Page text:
Malema slams pro­tec­tor

The Star Early Edition - - POLITICS - NONI MOKATI

THE EFF has come out with guns blaz­ing against Pub­lic Pro­tec­tor Bu­sisiwe Mkhwe­bane, ac­cus­ing her of de­stroy­ing that of­fice and say­ing it was work­ing on a plan to re­move her from of­fice.

The EFF said it re­gret­ted its de­ci­sion to back Mkhwe­bane for the job last year.

EFF leader Julius Malema said yes­ter­day they should have lis­tened when they were warned that Mkhwe­bane was planted by the ANC.

They had cho­sen to give her a chance, but the pub­lic pro­tec­tor’s ac­tions seemed to con­firm the ac­cu­sa­tions against her, he said.

The DA raised the is­sue of a spy when Mkhwe­bane was in­ter­viewed by Par­lia­ment last year, but Malema said they were giv­ing her the ben­e­fit of the doubt.

Yes­ter­day, the pub­lic pro­tec­tor’s of­fice re­fused to be drawn into the EFF’s or the DA’s al­le­ga­tions or views about the CIEX re­port, which has pointed out sus­pi­cions over Mkhwe­bane’s han­dling of the re­port into the South African Re­serve Bank’s fi­nan­cial res­cue of Bankorp dur­ing the apartheid era.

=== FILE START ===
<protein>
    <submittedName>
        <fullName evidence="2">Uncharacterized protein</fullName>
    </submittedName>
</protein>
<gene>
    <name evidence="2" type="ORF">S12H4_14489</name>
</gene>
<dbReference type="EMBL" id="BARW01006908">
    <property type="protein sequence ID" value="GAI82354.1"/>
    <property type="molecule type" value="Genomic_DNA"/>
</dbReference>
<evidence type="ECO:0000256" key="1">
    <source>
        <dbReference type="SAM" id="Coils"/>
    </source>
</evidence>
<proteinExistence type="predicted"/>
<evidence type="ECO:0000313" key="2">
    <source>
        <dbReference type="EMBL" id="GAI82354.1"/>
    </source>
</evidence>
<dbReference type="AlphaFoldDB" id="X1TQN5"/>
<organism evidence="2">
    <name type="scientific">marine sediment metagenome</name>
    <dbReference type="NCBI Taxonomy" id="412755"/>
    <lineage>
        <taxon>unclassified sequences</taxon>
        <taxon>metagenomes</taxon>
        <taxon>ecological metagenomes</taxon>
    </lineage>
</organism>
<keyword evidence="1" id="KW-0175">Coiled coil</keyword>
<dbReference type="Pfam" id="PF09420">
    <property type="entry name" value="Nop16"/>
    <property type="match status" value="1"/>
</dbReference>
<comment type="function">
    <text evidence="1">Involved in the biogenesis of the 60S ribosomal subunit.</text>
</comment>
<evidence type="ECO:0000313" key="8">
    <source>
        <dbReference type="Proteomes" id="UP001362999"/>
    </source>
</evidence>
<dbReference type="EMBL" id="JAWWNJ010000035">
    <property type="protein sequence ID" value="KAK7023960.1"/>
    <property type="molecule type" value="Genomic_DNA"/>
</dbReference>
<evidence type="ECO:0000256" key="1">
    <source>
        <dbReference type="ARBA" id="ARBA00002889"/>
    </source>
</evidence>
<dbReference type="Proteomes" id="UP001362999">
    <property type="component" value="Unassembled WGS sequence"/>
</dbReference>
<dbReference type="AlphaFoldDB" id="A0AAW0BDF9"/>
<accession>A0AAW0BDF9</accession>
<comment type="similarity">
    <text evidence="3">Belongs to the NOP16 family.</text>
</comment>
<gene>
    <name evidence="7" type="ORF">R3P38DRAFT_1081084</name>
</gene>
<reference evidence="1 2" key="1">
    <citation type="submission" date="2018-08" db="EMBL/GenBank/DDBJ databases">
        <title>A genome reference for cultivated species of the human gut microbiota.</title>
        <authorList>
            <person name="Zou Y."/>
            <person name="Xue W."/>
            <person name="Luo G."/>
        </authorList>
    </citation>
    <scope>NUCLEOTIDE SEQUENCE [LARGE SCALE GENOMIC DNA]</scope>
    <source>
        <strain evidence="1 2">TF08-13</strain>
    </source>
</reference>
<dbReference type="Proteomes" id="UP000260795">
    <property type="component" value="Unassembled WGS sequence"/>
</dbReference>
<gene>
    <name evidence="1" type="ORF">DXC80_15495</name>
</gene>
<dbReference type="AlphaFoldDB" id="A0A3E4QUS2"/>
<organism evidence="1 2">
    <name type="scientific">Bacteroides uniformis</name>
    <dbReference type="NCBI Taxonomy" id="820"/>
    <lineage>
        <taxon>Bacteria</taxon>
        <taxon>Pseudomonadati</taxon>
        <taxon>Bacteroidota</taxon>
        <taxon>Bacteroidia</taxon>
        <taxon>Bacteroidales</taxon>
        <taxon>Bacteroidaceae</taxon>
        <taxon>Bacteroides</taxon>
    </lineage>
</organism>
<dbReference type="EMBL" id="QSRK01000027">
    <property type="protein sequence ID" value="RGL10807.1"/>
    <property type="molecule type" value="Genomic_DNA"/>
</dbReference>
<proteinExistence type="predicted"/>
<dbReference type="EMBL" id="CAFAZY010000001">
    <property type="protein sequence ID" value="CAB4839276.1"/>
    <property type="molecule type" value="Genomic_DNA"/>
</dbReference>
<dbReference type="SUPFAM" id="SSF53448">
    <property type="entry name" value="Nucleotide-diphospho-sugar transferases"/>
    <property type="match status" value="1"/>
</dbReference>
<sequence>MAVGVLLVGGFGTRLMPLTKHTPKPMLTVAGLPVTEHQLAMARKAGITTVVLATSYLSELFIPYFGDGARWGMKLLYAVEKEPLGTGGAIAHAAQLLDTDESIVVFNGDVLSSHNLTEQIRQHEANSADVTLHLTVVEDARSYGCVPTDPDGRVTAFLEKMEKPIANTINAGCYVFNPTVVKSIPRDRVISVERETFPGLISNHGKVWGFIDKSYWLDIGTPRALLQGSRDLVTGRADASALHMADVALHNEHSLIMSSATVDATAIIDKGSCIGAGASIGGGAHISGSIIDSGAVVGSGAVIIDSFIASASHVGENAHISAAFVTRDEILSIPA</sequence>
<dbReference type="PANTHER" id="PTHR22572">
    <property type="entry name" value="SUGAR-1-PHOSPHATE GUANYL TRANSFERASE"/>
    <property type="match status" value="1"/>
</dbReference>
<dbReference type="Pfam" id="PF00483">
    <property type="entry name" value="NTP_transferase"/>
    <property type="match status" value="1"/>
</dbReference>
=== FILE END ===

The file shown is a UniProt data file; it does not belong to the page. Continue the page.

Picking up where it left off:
Malema said they were look­ing into plans to res­cue the of­fice of the pub­lic pro­tec­tor and re­move Mkhwe­bane, adding that Mkhwe­bane had failed to de­fend the of­fice of the pub­lic pro­tec­tor.

“We must stop call­ing her the pub­lic pro­tec­tor and start call­ing her the state pro­tec­tor,” Malema said.

He added that the EFF was wait­ing for the DA to take Mkhwe­bane to court to prove its sus­pi­cions.

He added that the EFF re­gret­ted sup­port­ing Mkhwe­bane’s ap­point­ment to the of­fice in the first place and that it had taken a pup­pet from the Gup­tas’ kitchen and de­cided to give it a chance.

The EFF also said it re­jected what it termed disin­gen­u­ous po­lit­i­cal cam­paigns such as the “Absa Pay Back the Money” fo­rum, which it said was a Gupta and state se­cu­rity-spon­sored cam­paign aimed at sav­ing the “klep­to­cratic sta­tus quo”.

Mkhwe­bane’s spokesper­son Oupa Se­galwe said they would not com­ment on the leaked re­port into Absa.

He said par­ties who felt ag­grieved had un­til the end of Fe­bru­ary to com­ment on the re­port’s pro­vi­sional find­ings.

Mean­while, the Umkhonto weSizwe Mil­i­tary Vet­er­ans As­so­ci­a­tion has called for a ju­di­cial com­mis­sion of in­quiry to be es­tab­lished.

Its chair­per­son Kebby Maphat­soe ques­tioned why, at the dawn of democ­racy, an au­dit into the “fraud­u­lent ac­tiv­i­ties” of the loan was not be­ing con­ducted.

“The wealth that made a few white fam­i­lies rich and but­tressed white priv­i­lege was not just a case of ex­cel­lent en­trepreneur­ship.

“It was brazen fraud de­lib­er­ately com­mit­ted to im­pov­er­ish the in­dige­nous peo­ple while en­sur­ing that white priv­i­lege en­dures,” he said.

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